Lenticular printing allows designers to expand their creative horizons with movement, depth and animation...and the applications are limitless. “Our turnkey solutions give printers the ability to expand their portfolio of capabilities and services with new and unique solutions for all advertising media,” stated Jeff Miller, sales director, Americas, HumanEyes Technologies Inc., Jericho, NY. “Our applications include large-scale advertising, retail signage, and POP, plus magazine covers, inserts, greeting cards, and more.”
Miller said that for some applications, lenticular can do more than just foster bold and unique creations, pointing out that the nature of the lenticular substrate reinforces plastic card quality and life expectancy. And, as lenticular is extremely difficult to counterfeit, adding lenticular to a card also adds an additional security feature.
“Lenticular imaging allows PSPs to produce a wide variety of unique visual applications to differentiate themselves from competitors with a new, eye-catching technology,” said Miller. “It allows PSPs to catalyze productivity gains by getting additional use of exiting equipment, which in turn leads to higher profit margins.”
Lenticular printing is becoming more and more popular within wide-format printers, according to Miller, especially those who use a flatbed wide-format printing machine. In the past, lenticular flatbed printing was difficult due to the relatively low resolution of flatbed printers. The latest generation of flatbed printers has much higher resolution capabilities than was previously available. “This development, combined with the versatility of UV inks, makes direct-to-lens flatbed lenticular printing a viable option for many projects,” said Miller.
Inca Digital Printers
The Inca Spyder and Inca Onset S20 are both capable of printing white, in addition to CMYK, while the Onset S20 is also capable of offering a spot varnish effect. “This is not produced by printing a coat of varnish, but by layering the areas that are to appear as gloss in a different pass than the other portions of the artwork, and subjecting them to a different drying time,” reported Heather Kendle, director of marketing, Inca Digital Printers, Cambridge, UK.
Kendle noted that because Inca Digital presses offer vacuum tables for tight registration, all Inca printers are capable of offering lenticular work. Lenticular projects require printers with exceptional accuracy. The volume and accuracy of the inkjet drop on an Inca Digital printer enables printing onto 10-40 lenticule per inch (lpi) material commonly used in wide-format printing. “For example, an Inca Spyder press uses either small 10 or 28 picoliter drops, which, when combined with Inca software and highly tuned engineering, enables more lenticular ‘flips’ to be achieved and additional images to be seen than other flatbed equipment,” said Kendle. “As a result, printers can now produce excellent lenticular results with relative ease.”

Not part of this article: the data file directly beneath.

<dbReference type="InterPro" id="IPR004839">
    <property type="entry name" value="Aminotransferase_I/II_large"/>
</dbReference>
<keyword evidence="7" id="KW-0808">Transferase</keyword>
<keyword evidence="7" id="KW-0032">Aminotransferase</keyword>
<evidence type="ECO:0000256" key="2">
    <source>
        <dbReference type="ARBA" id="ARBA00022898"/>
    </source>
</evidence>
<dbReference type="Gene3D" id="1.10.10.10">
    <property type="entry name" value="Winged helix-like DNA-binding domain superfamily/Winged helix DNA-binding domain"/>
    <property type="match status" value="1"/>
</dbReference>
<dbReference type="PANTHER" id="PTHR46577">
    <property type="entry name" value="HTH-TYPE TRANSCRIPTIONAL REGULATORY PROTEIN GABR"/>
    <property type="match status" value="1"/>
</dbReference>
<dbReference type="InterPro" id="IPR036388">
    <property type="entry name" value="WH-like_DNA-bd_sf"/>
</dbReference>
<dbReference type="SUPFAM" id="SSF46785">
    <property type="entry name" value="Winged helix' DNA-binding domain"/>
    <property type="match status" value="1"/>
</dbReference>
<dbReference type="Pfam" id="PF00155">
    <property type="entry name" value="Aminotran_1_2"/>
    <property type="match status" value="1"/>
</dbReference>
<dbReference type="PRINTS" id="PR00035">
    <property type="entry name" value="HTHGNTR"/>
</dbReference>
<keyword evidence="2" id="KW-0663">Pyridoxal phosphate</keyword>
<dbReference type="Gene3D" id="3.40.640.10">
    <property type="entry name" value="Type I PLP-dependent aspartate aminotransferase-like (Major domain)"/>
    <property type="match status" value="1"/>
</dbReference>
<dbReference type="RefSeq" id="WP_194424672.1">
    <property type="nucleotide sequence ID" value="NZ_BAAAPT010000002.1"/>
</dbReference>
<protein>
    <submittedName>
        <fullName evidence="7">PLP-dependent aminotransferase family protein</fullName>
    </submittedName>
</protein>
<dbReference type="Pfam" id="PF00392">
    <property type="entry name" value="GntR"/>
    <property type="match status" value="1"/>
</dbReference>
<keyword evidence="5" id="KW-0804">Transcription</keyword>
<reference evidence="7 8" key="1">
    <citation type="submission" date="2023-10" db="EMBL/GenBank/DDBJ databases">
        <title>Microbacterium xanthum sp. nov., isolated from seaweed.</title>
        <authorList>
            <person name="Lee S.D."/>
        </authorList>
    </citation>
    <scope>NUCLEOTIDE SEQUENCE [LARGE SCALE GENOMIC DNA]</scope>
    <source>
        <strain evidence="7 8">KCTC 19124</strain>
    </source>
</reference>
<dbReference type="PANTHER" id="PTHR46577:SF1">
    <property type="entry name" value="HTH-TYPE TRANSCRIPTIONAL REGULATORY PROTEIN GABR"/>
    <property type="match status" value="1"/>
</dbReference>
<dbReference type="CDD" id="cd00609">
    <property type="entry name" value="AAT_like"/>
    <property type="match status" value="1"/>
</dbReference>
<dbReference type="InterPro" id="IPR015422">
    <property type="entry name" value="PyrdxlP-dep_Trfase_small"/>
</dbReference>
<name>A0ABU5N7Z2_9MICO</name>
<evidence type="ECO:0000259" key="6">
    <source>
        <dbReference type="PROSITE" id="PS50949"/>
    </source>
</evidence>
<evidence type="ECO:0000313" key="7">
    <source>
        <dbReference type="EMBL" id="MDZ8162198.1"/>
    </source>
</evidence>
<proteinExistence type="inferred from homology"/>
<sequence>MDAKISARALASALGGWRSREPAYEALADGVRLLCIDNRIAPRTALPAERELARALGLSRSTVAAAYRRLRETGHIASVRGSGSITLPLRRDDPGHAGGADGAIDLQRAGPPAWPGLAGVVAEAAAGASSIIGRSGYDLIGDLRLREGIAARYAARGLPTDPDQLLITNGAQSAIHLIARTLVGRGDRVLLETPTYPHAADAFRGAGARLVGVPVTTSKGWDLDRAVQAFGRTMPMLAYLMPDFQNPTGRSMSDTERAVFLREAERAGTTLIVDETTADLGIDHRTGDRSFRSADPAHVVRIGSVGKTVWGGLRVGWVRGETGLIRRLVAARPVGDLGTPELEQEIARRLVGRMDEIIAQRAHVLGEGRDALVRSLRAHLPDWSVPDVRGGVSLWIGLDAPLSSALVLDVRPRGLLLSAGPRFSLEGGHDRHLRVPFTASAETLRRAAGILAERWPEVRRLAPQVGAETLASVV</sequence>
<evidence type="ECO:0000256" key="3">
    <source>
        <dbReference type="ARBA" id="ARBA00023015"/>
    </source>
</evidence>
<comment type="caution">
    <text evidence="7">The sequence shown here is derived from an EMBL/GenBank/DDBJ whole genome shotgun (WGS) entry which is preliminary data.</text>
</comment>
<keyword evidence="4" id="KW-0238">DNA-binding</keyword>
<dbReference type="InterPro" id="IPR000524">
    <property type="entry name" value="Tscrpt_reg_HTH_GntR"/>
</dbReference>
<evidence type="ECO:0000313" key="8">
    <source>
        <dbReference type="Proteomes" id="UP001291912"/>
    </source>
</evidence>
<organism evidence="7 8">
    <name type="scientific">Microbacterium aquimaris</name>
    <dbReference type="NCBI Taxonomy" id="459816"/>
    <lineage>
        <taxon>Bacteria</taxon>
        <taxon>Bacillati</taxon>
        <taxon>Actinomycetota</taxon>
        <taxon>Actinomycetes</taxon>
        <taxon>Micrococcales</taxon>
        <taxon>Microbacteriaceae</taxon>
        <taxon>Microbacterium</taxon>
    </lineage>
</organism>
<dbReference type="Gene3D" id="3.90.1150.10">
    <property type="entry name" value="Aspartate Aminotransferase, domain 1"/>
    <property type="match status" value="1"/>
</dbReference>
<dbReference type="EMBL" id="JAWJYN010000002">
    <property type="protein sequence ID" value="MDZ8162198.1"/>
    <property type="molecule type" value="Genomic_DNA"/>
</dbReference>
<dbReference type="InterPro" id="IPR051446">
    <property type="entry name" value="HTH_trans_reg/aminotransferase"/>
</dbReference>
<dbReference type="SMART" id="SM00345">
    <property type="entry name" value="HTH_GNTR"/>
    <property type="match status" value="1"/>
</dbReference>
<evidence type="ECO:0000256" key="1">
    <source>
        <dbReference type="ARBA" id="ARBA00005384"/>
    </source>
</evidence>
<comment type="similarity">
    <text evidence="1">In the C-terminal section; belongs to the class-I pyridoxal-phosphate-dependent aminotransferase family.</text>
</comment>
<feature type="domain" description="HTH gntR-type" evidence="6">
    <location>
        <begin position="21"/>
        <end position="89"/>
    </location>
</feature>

Kendle said spot varnish or gloss effects allow a printer to highlight certain areas of artwork and this requires a printer capable of offering gloss/varnish, as well as a print provider capable of providing design/prepress expertise to create a gloss layer. “This allows a print provider to charge extra for design time and for specialty printing—along with the ability to differentiate itself,” she explained. “In the same way, lenticular is still very specialized work, and allows a print provider to differentiate its services with high-quality artwork that can command higher profit margins.”
Kendle said that while spot colors are of interest, as color management provides greater color accuracy and viable specialty ink sets provide a wider spectral gamut, there will be less demand for spot colors and more attention to maintaining a single ink set, such as hexachrome, which is capable of producing nearly all spot (corporate colors).
Océ North America
The Océ Arizona 350 XT and 350 GT UV flatbed printers offer a white-ink option that can be added at the factory or in the field. This option enables underprinting for non-white media or objects, overprinting for backlit applications on transparent media and/or printing white as a spot color.
“Underprinting white ink provides a base for non-white surfaces upon which color can be added, giving users the ability to expand their range of offerings to include specialty applications,” says Randy Paar, display graphics product manager, Océ North America, Trumbull, CT. “Overprinting white ink provides a diffusion layer for backlit applications that will be viewed from the unprinted side, enabling users to produce high-quality backlit images for point-of-purchase applications.” The ability to also print white ink as a spot color enables white features of images to be highlighted for greater effect.
The white-ink implementation in the Océ Arizona printers enables users to specify how white ink is applied: first, last or in-between colors; as a spot color or as a flood layer; and in one or two layers. This gives users the flexibility to create a wide range of applications on a variety of surfaces.
“PSPs see how this option can enable them to increase their offerings by being able to print on a wider range of media—not just white paper or white boards, but off-the-shelf pre-manufactured items,” explains Paar. “Some of these applications can be considered premium applications, which can net a higher margin for the shop with minimal capital investment.”
Paar believes print providers should explore what products they can produce with their equipment to provide better returns. “Printing ceiling tiles, tabletops, custom furnishings, etc.—these can be sold at a premium to maximize profitability,” he said.